Gilmore Girls – A Nostalgic Liar or a Compelling Comeback?


Revivals are a funny thing. One on hand, if a show has been mothballed long enough – and, perhaps more importantly, enjoyed an alarmingly devoted fanbase both during and after its run – then it will automatically be greeted and received with feverish enthusiasm. We will gawk at how that character is now bald and slightly more rotund around the middle. We’ll gawp at how the lead character hasn’t changed one iota, sans for a more nimble nose. We will find the same feelings of sympathy and satisfaction we had when we watched it in our salad days.

That’s all a given. Even a franchise as fraternised as American Pie flushed us with feelings of love and awe when they released their reunion movie. One could even argue (though would probably be forced to leave the room or, fittingly, hide in a toilet cubicle sucking one’s thumb) that Dumb and Dumber To, for all its lack of progression and ‘90s anachronism of a script, gave the audience, for the first fifteen minutes at least, a sugar rush of delight that characters we align so close to halcyon happiness were back frolicking on screen.

But let’s nip this in bud – nostalgia is a pretty liar. You know it, I know it and the makers of these products bloody well know it. It’s the girl you used to have sex with back in sixth form, the one that gave you the thrill and thrust your ex-wife never could. You’re naturally going to be glad to see them when you bump into them at that local bar. It’s the boy who gave you your first dance before jetting off to spend his father’s trust fund, leaving you to ponder what might have been. Nostalgia injects us with a giddy sense of wistful wonder and joy, but when the drug wears off, all these things must be judged on the ‘now’ and not the ‘then’.

The latest fodder to be thrown into the comeback canon was Gilmore Girls. It may have added the extra A Year in the Life, to propose feelings of freshness as opposed to a mere ‘Kirk is back and being goofy’ session, but all in all it was hard to ignore that warm feeling of homeliness that spewed forth. When Rory and Lorelai, the quick-witted, coffee-quaffing duo that demonstrated a solid independence and intelligence that was so endearing, walked together in snowy Stars Hallow, it was like someone had lit a Yankee candle in a room silenced by darkness. All of a sudden, that homely, heartfelt pang rushed through your body and the world felt alright again.


And as the show has gone through the different seasons, it has certainly been a hoot to see what the characters have been up to. Lest we forget, Gilmore Girls was as much about the town as the Gilmores themselves, a goldfish bowl that always teetered on the right side of Blue Velvet-esque distortion. It was a thrill to find Kirk was still as loveably eccentric as ever (his Oober racket just about worked without being too annoying), it was great to see Digger Styles, seemingly unchanged, drag up his off-centre banter at a funeral, and Babette and Morey were still a queasily approachable couple who you never knew where the line was towed.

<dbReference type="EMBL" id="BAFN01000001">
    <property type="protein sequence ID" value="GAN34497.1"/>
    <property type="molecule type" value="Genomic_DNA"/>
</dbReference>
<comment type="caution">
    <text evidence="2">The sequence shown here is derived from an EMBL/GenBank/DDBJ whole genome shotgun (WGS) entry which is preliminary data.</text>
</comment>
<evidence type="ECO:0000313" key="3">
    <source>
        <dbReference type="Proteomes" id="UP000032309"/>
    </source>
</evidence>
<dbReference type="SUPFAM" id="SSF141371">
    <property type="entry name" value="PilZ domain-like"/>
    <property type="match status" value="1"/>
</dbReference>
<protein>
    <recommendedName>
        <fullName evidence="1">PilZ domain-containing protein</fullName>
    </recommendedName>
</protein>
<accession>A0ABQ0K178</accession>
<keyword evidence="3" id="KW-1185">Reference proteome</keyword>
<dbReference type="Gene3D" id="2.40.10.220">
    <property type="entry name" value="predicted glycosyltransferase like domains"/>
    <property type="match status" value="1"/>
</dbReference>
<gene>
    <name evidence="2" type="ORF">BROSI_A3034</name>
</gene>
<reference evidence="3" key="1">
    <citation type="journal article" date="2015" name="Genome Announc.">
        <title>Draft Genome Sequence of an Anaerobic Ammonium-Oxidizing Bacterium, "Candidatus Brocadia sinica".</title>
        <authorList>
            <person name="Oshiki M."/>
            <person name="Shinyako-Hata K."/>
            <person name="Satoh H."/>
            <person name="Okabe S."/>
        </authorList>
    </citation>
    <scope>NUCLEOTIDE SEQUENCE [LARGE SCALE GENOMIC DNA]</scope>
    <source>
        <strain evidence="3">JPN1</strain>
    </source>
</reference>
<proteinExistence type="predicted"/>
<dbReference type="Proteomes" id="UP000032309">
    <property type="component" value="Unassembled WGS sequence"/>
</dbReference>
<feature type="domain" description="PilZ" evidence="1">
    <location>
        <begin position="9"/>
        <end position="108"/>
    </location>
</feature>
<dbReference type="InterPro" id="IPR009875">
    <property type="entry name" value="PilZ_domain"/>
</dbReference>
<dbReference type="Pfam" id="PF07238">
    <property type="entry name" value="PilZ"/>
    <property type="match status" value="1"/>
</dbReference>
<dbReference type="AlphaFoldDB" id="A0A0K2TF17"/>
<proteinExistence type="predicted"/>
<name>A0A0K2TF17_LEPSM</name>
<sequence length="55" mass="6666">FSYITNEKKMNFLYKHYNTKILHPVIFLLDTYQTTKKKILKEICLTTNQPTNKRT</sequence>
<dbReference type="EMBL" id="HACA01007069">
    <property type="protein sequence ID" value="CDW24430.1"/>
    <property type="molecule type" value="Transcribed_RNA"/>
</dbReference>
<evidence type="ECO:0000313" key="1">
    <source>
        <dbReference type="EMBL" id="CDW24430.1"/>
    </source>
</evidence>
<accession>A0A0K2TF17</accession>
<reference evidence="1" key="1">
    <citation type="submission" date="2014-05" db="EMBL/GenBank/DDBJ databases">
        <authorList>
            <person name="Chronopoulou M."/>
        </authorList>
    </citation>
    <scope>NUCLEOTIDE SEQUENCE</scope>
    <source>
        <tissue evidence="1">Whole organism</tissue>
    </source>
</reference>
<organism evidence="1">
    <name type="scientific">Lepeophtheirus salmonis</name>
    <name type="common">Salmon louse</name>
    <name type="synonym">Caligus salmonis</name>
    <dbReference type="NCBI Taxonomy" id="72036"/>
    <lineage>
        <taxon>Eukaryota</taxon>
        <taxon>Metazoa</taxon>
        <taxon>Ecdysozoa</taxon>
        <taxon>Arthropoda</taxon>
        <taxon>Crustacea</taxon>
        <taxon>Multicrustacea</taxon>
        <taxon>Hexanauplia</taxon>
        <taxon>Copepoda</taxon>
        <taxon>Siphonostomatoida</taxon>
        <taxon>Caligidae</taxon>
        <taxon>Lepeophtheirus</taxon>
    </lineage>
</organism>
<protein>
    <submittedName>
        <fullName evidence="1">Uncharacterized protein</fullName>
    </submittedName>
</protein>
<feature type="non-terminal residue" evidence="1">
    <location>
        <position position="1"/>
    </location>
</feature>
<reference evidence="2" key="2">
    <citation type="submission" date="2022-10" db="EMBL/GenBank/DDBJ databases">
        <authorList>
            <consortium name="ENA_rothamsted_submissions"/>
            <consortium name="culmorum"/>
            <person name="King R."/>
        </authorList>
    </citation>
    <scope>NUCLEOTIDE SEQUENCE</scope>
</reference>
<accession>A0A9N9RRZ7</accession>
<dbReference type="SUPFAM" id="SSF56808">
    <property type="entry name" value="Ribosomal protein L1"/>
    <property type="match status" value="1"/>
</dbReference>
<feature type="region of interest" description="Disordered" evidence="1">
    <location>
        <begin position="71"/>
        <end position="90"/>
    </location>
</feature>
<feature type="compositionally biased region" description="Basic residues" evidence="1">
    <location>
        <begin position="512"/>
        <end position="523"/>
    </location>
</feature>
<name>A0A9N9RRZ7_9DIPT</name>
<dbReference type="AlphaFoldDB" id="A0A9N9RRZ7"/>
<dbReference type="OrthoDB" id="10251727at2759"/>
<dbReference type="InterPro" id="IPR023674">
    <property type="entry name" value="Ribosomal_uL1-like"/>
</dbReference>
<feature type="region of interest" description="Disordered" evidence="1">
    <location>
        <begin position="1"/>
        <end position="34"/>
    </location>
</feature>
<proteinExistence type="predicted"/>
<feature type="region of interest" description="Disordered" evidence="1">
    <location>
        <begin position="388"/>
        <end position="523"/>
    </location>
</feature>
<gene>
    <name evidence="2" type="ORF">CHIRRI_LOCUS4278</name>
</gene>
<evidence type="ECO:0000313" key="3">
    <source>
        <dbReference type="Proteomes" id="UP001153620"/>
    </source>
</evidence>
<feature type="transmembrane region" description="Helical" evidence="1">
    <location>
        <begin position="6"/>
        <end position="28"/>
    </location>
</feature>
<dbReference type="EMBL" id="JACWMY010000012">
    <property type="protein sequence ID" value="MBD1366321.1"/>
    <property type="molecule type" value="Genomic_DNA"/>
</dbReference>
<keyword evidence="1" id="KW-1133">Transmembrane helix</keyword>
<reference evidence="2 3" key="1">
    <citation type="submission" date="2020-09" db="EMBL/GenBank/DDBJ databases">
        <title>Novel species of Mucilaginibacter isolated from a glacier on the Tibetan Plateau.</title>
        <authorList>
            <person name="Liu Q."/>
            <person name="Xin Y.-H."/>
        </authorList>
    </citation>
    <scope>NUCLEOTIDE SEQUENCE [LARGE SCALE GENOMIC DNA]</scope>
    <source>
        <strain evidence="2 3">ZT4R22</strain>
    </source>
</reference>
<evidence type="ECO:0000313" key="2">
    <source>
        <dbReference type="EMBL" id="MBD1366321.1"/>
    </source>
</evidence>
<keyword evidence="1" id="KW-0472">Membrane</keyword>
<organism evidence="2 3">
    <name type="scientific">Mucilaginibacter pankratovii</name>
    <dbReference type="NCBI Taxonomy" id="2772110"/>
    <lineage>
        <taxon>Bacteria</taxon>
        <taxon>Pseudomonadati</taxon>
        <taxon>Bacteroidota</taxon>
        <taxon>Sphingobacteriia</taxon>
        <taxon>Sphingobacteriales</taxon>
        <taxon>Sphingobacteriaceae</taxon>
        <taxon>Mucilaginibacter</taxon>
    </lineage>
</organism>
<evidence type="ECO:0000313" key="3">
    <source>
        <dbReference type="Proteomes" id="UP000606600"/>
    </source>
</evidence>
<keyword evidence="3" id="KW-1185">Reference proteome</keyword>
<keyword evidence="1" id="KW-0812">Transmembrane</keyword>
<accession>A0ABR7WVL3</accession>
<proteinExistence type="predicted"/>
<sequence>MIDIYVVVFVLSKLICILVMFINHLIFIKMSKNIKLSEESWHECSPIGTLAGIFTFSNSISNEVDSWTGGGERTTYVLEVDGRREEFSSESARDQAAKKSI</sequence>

However, once dust of nostalgic delight had been swept away, judging A Year in the Life on its merits reveals some flaws that you just wish would go the way of Taylor’s septic tanks. The main issue is the characterisation of Rory. Of course, the whole idea of nostalgia is that we want our characters to have been frozen in amber – we wanted Paul Finch on American Pie to be the same snobby intellectual he was at school. We wanted Mulder and Scully to share the same detached, wry outlook on their work. And, with Gilmore Girls, we wanted Rory to be the same sprightly, sympathetic girl she was in the show’s salad days.

That’s where the danger of nostalgia comes in – Rory has changed and grown up, which is obviously good; too much of the mild, inquisitive teenager of old might have not worked on a 32-year-old woman. However, at the same time, the Rory many viewers envisioned as a grown-up probably didn’t coagulate correctly onscreen. In this revival, Rory seems deflated, downbeat and, in some cases, even arrogant – there was always a defiance and determination within the youngest Gilmore, which is what made her character so endearing and influential. Here, though, it seems wrapped up in self-satisfaction – she shrugs off a website chasing her signature and, when she finally realises she could do with a steady income, decides in an “it’s a living” lurch that it’s the job for her. But it gets worse – she botches the interview after doing zero research or planning, and seems aggrieved when the CEO, however annoying she may be, isn’t won over. For the first time watching Rory, I wasn’t rooting for her.


Maybe that’s the point? That we needed to see Rory experience a downfall or two (in the second episode, ‘Spring’, a lot of her walls come crashing down) in order to show the brutal realism of adult life. But it would be more compelling if it was Rory questioning the karmic alignments of life (why is the girl who did everything right being given such a raw deal?), but in actuality it’s of her own doing – her faith in a sketchy feminist drunkard is slightly blind, as is her seemingly unshakeable faith that her portfolio alone will secure her work on a whim.

This is before we’ve explored the deeper issues. A particularly frustrating scene, and one that is thrown away as a comedic sidebar, is when Rory tells Lorelai she had a one-night stand with someone dressed as a Wookie. It’s brushed under the carpet using the standard Gilmore banter boilerplate, but is this what Rory has become? There’s nothing wrong with the odd dalliance in the bedroom, of course, and this is the modern world. She’s a modern journalist. But this is the girl who, at the tender age of 16, couldn’t tell Dean she loved him because she wasn’t sure she meant it. While she admits it was out-of-character, it feels way too dissimilar to Rory to ring true – no matter how tanked Rory gets, the idea of a girl so aligned to responsibility knocking boots with a Trekkie just feels a mighty stretch.